In accordance with the present invention, this object can be attained by a new method for a quantum communication adapted for use in transmitting a quantum state or qubit from a sender to a receiver, comprising the steps of preparing a first particle having a quantum state corresponding to encoded information to be sent, and mutually correlated second and third particles having a quantummechanical entanglement, the first and second particles being held by the sender, while the third particle by the receiver; generating a mixture with a predetermined mixing ratio consisting of products of a quantum state derived from the first particle and of its orthogonal state by a quantum state derived from a composite system of the second and third particles, the mixture being shared by the sender and receiver; transmitting outcomes of measurement made by the sender for a composite system of the first and second particles to the receiver via classical communication; and measuring the third particle on the receiver's side to decode the transmitted information encoded on the first particle whose quantum state is recovered on the third particle based on the measurement outcomes transmitted by the sender.
The abovementioned object can also be preferably attained by a method for a quantum communication adapted for use in transmitting a quantum state or qubit from a sender to a receiver, comprising the steps of generating photons successively; generating from the successively generated photons a first photon with its polarization modified according to encoded information to be sent; generating from the successively generated photons second and third photons having polarization quantummechanically correlated; measuring the polarization of the coincidentally appearing first and second photons successively on the sender's side to transmit measurement outcomes therefrom to the receiver via classical communication; and successively measuring on the receiver's side the polarization of the third photon appearing in quantummechanically correlated relationship with the second photon, the polarization of the first photon being recovered on the third photon based on the measurement outcomes transmitted by the sender.
The above object can also be attained by a new apparatus for a quantum communication adapted for use in transmitting a quantum state or qubit from a sender to receiver, comprising a light source for generating photons successively; means for successively producing from the photons a first photon with its polarization modified according to encoded information to be sent to produce a qubit having a superposition of horizontally and vertically polarized states with predetermined coefficients; means for successively producing from the photons second and third photons having horizontally or vertically polarized states which are mutually quantummechanically correlated; means for successively measuring on the sender's side the polarized states of the coincidentally appearing first and second photons; means for transmitting outcomes of measurement from the sender to receiver via classical communication; and means for measuring on the receiver's side the polarized state of the third photon appearing in quantummechanically correlated relationship with the second photon, the superposition of the horizontally and vertically polarized states of the first photon being recovered on the third photon based on the measurement outcomes transmitted by the sender.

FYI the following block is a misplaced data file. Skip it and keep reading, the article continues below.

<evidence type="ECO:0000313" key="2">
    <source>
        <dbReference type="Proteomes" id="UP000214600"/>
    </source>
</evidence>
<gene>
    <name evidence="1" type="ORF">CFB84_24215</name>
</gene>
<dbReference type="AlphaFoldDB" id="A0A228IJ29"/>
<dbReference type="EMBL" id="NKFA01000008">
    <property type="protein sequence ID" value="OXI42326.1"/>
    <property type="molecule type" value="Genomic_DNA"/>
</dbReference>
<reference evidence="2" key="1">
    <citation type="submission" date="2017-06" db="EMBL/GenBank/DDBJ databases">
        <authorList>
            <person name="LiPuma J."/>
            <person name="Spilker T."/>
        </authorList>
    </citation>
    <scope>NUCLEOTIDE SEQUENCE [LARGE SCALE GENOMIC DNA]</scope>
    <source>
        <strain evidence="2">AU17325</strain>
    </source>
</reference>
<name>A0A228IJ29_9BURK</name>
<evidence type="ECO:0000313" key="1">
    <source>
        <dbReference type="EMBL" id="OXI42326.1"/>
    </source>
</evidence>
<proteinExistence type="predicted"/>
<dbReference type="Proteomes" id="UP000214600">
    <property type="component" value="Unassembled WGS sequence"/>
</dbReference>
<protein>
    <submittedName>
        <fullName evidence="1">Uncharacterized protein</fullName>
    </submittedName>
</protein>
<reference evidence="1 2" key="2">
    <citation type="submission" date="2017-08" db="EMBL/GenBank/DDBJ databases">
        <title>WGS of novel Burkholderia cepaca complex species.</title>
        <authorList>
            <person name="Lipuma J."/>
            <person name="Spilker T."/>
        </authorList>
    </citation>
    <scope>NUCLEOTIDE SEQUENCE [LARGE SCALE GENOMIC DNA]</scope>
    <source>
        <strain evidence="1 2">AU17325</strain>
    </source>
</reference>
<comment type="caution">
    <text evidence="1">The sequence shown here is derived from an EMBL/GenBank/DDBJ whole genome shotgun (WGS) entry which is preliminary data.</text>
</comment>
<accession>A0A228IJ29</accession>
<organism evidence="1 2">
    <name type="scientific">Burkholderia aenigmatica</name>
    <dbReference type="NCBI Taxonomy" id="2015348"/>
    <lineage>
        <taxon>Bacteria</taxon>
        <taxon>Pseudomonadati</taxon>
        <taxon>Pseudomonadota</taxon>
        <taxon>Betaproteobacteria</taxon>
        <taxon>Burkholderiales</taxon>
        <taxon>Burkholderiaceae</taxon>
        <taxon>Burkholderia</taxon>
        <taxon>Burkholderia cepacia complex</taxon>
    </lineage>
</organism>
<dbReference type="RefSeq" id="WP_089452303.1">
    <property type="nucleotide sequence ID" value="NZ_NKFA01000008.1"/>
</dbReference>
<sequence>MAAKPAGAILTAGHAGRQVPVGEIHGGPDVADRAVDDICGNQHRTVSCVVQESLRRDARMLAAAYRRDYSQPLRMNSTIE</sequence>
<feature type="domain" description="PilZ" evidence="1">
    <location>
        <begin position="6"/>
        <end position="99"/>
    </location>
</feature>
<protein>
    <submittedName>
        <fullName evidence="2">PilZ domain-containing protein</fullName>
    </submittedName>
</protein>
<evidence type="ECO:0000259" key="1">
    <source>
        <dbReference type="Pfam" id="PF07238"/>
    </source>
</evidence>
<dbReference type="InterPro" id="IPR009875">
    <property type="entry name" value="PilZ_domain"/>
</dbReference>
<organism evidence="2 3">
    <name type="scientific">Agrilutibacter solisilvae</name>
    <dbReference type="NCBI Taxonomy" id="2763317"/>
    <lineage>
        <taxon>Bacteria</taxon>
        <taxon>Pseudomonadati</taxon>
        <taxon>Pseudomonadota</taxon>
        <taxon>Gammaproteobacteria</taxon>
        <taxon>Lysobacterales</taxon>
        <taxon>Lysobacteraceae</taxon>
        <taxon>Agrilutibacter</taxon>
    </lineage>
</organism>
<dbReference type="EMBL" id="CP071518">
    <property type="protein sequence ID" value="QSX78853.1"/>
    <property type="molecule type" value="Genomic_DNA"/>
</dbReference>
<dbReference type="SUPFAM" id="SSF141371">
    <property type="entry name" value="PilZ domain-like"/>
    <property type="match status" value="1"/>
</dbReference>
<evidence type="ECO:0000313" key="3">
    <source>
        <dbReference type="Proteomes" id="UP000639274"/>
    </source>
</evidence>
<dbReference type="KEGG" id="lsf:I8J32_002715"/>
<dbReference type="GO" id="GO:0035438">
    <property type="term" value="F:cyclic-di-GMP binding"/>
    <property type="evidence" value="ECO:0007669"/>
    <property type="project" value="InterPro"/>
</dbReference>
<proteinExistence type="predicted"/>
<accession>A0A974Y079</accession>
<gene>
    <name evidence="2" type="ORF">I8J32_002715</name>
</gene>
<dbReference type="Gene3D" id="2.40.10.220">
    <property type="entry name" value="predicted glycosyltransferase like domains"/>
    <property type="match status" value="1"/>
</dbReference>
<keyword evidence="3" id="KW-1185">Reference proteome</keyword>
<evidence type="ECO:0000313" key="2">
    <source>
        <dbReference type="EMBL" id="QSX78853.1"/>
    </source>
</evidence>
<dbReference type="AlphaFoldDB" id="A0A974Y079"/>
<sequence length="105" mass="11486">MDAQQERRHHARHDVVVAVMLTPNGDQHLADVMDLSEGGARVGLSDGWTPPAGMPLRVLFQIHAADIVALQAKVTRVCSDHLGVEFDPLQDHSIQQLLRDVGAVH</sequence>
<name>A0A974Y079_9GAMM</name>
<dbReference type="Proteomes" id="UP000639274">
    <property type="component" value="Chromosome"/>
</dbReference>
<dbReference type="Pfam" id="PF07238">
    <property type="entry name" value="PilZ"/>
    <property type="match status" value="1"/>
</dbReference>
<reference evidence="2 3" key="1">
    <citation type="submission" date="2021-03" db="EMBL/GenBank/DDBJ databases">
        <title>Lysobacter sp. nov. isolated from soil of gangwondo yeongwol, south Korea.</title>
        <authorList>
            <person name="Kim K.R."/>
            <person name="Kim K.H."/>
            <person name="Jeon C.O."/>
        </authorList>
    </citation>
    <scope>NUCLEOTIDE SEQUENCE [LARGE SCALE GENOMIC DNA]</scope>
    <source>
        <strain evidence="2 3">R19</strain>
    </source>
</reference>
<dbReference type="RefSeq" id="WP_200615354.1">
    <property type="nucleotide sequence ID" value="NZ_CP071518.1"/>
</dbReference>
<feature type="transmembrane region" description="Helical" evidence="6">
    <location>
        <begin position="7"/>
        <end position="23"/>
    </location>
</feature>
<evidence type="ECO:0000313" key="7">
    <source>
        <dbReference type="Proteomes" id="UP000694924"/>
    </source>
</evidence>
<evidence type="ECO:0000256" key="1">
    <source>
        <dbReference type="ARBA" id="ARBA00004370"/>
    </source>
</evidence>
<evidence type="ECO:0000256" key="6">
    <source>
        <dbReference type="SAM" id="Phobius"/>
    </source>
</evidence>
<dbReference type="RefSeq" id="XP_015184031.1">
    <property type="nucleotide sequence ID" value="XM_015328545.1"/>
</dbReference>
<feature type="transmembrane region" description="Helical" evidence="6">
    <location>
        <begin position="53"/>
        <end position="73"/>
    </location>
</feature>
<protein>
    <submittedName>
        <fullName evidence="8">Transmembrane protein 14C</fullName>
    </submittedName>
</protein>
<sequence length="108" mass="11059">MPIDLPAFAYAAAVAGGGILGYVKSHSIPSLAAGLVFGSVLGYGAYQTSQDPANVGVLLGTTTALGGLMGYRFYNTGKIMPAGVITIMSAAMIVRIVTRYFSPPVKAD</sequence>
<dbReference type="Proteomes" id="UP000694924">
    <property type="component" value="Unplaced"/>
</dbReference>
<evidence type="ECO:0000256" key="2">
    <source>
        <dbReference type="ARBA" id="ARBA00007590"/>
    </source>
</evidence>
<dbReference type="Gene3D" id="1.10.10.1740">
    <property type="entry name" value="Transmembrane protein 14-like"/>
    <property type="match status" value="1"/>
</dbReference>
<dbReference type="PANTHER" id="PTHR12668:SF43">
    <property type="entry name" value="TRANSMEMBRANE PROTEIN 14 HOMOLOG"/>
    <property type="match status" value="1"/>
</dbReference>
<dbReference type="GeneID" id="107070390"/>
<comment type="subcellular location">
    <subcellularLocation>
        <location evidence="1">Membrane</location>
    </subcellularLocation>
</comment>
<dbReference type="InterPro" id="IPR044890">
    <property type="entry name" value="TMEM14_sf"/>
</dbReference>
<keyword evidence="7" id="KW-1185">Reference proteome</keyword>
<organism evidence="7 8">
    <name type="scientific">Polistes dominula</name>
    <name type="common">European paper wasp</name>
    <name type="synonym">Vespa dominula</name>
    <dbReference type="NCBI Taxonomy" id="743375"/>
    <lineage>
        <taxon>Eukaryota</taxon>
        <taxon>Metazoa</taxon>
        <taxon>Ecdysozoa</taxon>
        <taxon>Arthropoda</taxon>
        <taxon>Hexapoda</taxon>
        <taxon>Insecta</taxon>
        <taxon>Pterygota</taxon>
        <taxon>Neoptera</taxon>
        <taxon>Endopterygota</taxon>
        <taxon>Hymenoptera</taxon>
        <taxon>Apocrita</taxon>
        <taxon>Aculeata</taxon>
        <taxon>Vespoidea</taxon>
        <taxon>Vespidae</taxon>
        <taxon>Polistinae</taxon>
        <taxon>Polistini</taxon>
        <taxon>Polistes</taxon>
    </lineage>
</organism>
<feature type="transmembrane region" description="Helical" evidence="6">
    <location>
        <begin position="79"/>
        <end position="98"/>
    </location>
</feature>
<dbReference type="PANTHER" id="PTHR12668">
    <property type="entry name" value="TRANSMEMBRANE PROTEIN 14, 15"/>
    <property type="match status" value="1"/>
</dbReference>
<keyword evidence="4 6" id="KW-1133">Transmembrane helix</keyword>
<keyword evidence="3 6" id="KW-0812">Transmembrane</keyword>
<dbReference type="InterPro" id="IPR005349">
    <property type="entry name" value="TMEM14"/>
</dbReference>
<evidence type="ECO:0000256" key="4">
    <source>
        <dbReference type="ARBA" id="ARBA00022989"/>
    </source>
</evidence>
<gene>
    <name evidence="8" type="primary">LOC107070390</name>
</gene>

In the present invention, the wellknown components of spin are measured by following the law of conservation of spin angular momentum to realize quantum teleportation through a mixture as an ancilla. This allows the receiver to recover the sender's chosen qubit on his own particle by teleportation. For practical quantum teleportation, photons we are preferably used instead of spin. In this case, the sender performs coincidence counting on the polarized states of the first and second photons successively and sends its results to the receiver via a classical message. The receiver takes the correlations between the measurement outcomes of the polarized states on the third photon and the transmitted classical message to decode the information encoded in the qubit of the first photon. The arrangement according to the present invention thus guarantees the realization of the quantum communication with nearperfect security.
The objects and features of the present invention will become more apparent from a consideration of the following detailed description taken in conjunction with the accompanying drawings in which:
FIG. 1 is a diagram showing the basic flow chart of a quantum commmunication according to the present invention;
FIG. 2 is a block diagram illustrating an arrangement of optical elements used for a quantum communication apparatus using the polarization of photons;
FIG. 3 is a diagram showing coincidence counting of the polarized states at eight terminals of the sender's block FIG. 2;
FIG. 4 is a diagram showing the transmission of measurement outcomes to a receiver via classical message line and a correlation between measurements on the sender and receiver sides;
FIG. 5 is another diagram illustrating an arrangement of optical elements used for a quantum communication apparatus using the polarization of photons; and